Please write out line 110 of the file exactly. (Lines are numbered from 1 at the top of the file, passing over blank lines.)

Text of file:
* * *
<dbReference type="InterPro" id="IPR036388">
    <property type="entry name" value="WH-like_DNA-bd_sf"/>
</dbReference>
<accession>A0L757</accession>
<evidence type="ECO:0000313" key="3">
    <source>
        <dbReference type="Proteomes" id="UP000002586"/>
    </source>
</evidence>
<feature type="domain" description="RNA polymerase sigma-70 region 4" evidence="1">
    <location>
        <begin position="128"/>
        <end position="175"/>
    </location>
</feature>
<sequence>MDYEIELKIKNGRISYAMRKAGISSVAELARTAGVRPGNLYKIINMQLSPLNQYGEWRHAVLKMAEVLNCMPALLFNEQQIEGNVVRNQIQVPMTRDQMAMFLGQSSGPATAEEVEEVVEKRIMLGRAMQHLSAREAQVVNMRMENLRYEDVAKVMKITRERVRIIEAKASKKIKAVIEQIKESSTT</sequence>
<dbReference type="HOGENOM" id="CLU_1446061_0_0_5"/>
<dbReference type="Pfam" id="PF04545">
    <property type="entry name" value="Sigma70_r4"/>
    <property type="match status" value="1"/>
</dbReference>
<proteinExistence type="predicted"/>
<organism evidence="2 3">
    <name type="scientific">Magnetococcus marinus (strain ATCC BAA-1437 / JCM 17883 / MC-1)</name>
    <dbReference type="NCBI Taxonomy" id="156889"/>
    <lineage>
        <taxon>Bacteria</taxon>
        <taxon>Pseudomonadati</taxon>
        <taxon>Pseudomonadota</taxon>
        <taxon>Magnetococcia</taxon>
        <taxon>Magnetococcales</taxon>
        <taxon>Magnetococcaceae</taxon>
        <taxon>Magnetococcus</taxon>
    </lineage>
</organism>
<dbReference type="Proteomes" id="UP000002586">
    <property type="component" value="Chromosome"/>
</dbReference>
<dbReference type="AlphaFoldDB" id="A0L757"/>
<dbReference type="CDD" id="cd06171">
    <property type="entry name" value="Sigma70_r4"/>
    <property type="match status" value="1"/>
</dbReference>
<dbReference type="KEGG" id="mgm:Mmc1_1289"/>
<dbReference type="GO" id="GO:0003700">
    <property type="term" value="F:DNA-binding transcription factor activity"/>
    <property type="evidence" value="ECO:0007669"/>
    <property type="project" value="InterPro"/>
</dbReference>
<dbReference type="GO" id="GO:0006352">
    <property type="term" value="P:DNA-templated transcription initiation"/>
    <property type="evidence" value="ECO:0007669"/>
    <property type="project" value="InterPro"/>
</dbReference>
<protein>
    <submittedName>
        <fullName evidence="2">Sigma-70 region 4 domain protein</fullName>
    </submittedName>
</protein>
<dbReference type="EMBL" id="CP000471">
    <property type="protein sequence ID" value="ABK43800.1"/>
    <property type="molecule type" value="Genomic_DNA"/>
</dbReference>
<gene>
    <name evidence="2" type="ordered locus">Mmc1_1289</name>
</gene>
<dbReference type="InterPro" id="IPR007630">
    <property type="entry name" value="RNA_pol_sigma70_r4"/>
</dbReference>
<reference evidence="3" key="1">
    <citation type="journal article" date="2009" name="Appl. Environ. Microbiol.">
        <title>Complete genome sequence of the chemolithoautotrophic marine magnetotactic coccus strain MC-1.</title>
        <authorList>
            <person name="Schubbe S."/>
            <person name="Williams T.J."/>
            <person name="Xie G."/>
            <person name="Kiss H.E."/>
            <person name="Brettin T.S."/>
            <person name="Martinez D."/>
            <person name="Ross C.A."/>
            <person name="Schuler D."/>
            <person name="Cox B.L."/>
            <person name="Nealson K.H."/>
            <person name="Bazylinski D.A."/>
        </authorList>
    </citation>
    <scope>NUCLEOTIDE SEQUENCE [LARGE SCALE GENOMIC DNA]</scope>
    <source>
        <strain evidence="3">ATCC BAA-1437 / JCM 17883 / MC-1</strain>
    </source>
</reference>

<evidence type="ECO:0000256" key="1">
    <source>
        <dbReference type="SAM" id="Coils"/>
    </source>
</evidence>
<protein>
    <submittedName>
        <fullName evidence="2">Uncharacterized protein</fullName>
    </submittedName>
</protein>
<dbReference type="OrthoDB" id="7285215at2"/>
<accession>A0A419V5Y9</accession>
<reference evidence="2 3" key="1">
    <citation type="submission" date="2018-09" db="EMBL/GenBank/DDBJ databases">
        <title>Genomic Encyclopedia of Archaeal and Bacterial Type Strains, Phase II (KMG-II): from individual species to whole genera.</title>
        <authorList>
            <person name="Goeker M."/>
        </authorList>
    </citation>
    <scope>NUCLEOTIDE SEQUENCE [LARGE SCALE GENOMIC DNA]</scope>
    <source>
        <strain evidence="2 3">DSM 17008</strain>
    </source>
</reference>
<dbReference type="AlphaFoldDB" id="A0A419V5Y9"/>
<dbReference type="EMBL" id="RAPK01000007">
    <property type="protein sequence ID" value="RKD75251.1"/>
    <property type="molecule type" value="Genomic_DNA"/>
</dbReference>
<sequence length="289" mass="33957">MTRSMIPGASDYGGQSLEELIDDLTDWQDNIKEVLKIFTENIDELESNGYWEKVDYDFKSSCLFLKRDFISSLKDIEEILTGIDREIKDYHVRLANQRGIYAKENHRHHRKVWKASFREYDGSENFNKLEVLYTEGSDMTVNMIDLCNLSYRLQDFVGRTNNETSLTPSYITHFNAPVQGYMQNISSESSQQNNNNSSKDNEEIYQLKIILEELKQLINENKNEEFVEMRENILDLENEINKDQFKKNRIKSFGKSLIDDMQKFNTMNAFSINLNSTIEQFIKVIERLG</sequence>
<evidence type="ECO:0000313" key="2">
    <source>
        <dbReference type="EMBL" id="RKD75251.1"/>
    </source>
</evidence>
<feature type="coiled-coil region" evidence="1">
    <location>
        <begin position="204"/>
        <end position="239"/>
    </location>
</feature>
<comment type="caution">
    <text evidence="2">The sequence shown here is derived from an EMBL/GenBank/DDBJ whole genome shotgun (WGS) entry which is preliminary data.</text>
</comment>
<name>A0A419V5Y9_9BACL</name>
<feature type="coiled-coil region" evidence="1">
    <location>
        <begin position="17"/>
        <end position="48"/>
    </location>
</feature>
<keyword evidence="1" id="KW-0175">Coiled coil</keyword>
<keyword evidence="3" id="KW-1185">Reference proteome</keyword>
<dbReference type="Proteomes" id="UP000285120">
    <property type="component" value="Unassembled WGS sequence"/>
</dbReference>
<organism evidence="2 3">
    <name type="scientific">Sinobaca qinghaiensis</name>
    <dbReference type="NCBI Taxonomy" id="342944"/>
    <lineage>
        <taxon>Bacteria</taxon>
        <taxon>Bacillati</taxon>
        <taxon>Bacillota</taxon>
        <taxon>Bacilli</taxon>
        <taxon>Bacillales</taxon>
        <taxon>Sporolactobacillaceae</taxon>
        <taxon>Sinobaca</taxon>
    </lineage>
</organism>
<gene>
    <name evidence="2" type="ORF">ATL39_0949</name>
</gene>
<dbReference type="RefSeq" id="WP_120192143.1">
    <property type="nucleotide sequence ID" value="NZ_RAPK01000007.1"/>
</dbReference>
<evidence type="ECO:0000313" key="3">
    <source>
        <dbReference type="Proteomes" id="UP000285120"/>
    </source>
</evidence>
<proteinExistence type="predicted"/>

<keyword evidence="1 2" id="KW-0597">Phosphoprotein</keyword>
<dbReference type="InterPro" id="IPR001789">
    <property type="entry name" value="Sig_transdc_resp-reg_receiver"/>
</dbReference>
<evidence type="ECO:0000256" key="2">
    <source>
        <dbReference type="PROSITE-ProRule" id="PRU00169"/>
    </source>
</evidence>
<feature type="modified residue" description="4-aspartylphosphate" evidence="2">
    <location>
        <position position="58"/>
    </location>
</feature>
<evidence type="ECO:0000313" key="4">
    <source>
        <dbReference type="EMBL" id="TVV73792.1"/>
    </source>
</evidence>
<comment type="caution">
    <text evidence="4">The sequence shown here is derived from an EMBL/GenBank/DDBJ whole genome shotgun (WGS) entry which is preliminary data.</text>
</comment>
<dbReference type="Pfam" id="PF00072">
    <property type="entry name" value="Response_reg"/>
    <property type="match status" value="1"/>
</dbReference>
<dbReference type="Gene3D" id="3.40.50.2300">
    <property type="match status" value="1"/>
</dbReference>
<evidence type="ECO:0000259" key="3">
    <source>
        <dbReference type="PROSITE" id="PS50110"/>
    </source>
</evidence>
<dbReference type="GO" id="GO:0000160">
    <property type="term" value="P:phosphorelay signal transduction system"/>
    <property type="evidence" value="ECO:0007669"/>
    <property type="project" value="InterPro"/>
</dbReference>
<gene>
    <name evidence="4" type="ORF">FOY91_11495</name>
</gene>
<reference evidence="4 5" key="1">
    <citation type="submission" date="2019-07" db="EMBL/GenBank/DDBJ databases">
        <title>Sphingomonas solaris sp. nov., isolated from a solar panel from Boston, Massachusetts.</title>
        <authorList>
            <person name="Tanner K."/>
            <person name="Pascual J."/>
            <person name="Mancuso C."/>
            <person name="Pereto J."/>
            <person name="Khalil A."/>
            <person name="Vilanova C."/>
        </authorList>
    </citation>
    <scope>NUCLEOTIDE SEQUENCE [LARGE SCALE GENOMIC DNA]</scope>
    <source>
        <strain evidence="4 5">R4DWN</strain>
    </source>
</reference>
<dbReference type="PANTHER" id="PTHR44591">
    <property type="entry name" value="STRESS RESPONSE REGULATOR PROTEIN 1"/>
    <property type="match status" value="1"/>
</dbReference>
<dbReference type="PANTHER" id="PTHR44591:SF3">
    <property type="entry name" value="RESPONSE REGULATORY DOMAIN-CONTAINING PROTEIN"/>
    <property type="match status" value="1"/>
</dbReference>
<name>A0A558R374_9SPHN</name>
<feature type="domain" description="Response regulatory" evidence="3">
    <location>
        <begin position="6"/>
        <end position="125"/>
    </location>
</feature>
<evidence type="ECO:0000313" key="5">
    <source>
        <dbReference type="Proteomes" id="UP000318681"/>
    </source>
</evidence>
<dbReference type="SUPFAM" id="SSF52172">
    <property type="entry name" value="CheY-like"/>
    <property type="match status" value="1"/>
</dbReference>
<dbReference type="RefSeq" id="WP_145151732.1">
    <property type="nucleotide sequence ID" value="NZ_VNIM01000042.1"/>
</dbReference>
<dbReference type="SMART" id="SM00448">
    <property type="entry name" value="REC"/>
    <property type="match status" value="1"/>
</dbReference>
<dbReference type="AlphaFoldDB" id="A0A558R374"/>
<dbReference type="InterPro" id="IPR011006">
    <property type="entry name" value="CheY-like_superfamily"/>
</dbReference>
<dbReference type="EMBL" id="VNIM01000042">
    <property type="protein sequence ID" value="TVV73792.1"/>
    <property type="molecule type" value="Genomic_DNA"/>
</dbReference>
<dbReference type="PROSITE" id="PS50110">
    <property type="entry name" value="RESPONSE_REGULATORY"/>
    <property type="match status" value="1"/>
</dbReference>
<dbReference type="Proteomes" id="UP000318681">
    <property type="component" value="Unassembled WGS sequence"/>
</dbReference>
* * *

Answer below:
    </citation>